D3 4.0 Zoom demystified

In the last post we covered how to implement basic zoom and pan in a D3 svg with one line but also left ourselves with an example of an unexpected behavior.

In this post will dig deeper to see what's happening under the hood and how we can get around our issue. Before we get into D3 let's start with the basics.

What is Zoom and Pan in an SVG?

SVG stands for Scalable Vector Graphics. Vectors are mathematical of a magnitude and direction in a coordinate space. So when we're zooming, panning, or rotating and skewing, an SVG we are applying coordinate transformations to the vector space that our computer eventually turns into graphics.

In SVGs these coordinate transforms are defined by attributes such as matrix, translate,scale,rotate etc. So for example if we wanted to "pan" a rectangle SVG element we would add an attribute tag as so

<rect width="100" height="100" transform ="translate(50,50) scale(2)"></rect>

The render inteprets this as move "50px right and 50px down from the origin and double all the linear dimensions". For further details on the SVG spec take a look at the Mozillla Foundation Documentation or visit this blog post by Sara Soueidan

What are DOM Events and Event handlers?

We won't get too far into this one but take a moment to think about the mechanics of event handlers. If you're reading this blog you're likely aware that nothing is "magic" in programming, but instead a well-structured set of rules has been implemented.

In the case of zoom when the user clicks and drags an element, or a user scrolls their mousewheel, in d3 we see that the SVG correspondingly reacts.

Mozilla Foundation once again comes through and lists nearly all the event handlers available. For those paying close attention you'll notice zoom isn't listed, we'll cover that in a second.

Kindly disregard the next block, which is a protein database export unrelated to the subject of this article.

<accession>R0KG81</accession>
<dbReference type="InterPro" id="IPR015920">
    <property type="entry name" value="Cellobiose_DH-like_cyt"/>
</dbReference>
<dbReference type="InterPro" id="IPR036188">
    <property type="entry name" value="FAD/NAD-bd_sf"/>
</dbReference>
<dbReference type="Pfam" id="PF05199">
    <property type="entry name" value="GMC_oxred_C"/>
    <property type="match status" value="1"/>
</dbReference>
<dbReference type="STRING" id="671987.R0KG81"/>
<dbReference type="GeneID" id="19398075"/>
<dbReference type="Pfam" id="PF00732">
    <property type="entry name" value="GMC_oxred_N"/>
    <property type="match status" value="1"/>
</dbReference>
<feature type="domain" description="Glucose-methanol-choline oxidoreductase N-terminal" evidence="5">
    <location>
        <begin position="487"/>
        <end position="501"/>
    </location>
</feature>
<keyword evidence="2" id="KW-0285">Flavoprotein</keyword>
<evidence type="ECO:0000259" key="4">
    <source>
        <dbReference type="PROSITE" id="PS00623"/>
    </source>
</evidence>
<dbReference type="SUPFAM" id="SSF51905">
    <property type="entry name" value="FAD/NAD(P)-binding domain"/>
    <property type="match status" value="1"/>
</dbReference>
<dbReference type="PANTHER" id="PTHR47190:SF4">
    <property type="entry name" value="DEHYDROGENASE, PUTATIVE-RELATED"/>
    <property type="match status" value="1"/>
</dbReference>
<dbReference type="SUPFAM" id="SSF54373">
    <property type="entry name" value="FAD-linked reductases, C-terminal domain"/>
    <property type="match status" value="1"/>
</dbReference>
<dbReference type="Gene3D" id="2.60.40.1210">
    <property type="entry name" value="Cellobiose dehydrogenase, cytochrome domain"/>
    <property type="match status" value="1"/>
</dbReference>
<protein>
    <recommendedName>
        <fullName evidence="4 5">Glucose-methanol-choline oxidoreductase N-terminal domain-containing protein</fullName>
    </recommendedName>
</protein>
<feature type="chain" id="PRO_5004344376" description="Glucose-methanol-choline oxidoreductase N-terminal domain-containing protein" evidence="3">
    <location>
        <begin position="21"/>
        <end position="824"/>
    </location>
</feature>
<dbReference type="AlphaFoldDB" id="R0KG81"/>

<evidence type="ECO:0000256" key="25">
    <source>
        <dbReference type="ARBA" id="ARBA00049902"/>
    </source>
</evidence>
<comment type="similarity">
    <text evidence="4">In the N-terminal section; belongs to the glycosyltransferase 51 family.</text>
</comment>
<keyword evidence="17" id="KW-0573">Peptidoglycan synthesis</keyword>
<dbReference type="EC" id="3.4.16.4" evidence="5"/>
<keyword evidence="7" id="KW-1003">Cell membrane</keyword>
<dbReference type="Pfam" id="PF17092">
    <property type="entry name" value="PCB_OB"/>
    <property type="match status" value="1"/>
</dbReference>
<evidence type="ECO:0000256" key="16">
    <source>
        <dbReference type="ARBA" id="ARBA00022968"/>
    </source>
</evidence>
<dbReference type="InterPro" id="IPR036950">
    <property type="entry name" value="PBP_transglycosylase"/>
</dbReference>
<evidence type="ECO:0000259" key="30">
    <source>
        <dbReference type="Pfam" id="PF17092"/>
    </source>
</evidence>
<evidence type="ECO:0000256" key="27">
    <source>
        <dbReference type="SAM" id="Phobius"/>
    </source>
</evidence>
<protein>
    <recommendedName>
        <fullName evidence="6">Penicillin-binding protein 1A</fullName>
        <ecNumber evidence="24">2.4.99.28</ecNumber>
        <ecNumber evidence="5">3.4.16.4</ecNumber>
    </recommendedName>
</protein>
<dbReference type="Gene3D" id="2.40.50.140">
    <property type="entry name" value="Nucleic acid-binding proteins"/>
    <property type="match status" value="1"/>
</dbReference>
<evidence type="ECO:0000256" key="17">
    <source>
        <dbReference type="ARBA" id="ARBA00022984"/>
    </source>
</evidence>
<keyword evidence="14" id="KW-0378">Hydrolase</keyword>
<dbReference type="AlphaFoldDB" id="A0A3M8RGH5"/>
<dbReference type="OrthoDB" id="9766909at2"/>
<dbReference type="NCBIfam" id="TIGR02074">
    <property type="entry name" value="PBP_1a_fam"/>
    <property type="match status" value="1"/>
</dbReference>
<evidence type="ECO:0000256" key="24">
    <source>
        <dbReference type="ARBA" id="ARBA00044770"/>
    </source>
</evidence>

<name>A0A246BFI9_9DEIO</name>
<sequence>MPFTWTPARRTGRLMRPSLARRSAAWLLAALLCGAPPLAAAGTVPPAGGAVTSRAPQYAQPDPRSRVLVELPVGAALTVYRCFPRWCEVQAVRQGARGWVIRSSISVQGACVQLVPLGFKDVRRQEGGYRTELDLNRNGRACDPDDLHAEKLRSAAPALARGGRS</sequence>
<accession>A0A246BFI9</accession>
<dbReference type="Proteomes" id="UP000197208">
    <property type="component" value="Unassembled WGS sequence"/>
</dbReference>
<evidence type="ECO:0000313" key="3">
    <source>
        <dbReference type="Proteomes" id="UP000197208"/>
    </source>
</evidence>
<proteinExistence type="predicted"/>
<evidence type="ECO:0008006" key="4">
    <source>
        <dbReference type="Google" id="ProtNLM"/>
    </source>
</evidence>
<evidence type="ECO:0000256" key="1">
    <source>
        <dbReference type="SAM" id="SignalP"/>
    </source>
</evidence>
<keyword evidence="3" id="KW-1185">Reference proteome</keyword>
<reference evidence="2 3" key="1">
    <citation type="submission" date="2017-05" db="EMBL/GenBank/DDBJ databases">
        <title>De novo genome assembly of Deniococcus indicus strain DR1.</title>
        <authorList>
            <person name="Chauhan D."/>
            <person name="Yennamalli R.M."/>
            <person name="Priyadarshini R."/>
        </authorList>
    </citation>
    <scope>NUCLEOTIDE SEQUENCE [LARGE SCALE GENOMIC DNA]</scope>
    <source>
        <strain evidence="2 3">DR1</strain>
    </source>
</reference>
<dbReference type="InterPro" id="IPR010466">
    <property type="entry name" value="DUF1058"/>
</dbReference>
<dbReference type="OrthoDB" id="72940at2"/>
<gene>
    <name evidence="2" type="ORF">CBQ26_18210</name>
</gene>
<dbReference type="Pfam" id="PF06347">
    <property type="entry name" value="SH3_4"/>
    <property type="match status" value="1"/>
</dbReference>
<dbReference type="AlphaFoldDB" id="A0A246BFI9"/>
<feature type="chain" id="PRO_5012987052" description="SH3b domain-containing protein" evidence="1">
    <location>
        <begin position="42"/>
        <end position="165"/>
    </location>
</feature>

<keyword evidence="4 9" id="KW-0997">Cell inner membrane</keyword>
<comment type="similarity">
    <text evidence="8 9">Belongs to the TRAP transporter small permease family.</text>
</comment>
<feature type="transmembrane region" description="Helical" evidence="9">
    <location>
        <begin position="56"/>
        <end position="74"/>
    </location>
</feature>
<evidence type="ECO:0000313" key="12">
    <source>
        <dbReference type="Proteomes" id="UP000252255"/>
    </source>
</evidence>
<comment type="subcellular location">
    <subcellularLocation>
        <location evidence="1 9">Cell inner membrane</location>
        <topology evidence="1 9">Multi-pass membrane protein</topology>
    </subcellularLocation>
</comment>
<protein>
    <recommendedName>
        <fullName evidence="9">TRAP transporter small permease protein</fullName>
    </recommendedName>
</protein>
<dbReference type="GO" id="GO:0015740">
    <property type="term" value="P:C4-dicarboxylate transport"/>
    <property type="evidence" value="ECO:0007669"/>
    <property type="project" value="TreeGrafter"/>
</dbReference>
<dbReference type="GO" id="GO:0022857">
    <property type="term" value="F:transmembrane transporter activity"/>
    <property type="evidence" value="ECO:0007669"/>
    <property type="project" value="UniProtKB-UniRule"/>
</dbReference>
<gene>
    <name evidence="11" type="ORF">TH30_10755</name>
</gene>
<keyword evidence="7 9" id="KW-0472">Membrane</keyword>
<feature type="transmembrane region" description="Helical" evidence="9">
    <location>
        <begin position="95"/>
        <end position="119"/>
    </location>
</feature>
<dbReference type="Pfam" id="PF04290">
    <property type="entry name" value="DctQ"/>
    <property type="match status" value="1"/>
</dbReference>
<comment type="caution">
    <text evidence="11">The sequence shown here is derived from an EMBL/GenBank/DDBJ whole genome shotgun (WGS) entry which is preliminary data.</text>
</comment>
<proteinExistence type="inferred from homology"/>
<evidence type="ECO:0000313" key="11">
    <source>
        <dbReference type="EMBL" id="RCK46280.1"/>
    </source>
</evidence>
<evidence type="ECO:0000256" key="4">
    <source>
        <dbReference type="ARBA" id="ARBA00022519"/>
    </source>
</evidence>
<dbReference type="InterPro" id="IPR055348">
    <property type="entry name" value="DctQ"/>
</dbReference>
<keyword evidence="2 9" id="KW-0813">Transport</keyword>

How does D3 Implement Zoom

With an understanding how SVGs work with zoom and with how browsers handle events we can now focus on D3 itself. D3 implements zoom in two major piece, mostly encapsulated in two objects. There's the d3.zoom object, which creates a zoom behavior and applies the zoom event handler to selections. This is where d3 also implements its custom event handler "zoom"

There's also the d3.ZoomTransform element which stores the zoom transform for a certain element. It is important to note at time of writing d3 does not support rotate or any of the other SVG transforms in the Zoom API.

The One Liner explanation

With all this newfound knowledge let's dissect the one liner from the previous post, here again for reference

svg.call(d3.zoom().on("zoom", function() {g.attr("transform", d3.event.transform)}))

Working our way from the outside in

svg.call

If you recall the svg variable here is a refernce to our svg. The call is a d3 method for applying a function to a selection

svg.call(d3.zoom().on("zoom"

In the next statement we are doing a couple of things. We're creating a zoom object, which is also a function and applying it to svg through the call method. We also are binding the zoom behavior to the d3 zoom event handler